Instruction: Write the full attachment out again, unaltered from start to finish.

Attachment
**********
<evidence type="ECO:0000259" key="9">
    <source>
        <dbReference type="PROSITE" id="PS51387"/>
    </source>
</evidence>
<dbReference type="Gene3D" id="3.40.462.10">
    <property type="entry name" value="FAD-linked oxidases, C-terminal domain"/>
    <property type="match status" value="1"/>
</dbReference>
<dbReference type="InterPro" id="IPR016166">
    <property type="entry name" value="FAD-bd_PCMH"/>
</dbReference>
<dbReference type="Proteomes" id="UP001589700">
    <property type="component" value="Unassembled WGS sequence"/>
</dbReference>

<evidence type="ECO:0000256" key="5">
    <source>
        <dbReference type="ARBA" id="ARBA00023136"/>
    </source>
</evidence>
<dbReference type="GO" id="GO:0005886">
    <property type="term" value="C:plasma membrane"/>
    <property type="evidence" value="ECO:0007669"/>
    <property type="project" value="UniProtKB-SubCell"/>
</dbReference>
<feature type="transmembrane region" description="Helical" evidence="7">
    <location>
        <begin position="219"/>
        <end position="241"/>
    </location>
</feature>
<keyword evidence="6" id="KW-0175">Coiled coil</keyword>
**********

<evidence type="ECO:0000259" key="9">
    <source>
        <dbReference type="PROSITE" id="PS51387"/>
    </source>
</evidence>
<dbReference type="Gene3D" id="3.40.462.10">
    <property type="entry name" value="FAD-linked oxidases, C-terminal domain"/>
    <property type="match status" value="1"/>
</dbReference>
<dbReference type="InterPro" id="IPR016166">
    <property type="entry name" value="FAD-bd_PCMH"/>
</dbReference>
<dbReference type="Proteomes" id="UP001589700">
    <property type="component" value="Unassembled WGS sequence"/>
</dbReference>

<evidence type="ECO:0000256" key="5">
    <source>
        <dbReference type="ARBA" id="ARBA00023136"/>
    </source>
</evidence>
<dbReference type="GO" id="GO:0005886">
    <property type="term" value="C:plasma membrane"/>
    <property type="evidence" value="ECO:0007669"/>
    <property type="project" value="UniProtKB-SubCell"/>
</dbReference>
<feature type="transmembrane region" description="Helical" evidence="7">
    <location>
        <begin position="219"/>
        <end position="241"/>
    </location>
</feature>
<keyword evidence="6" id="KW-0175">Coiled coil</keyword>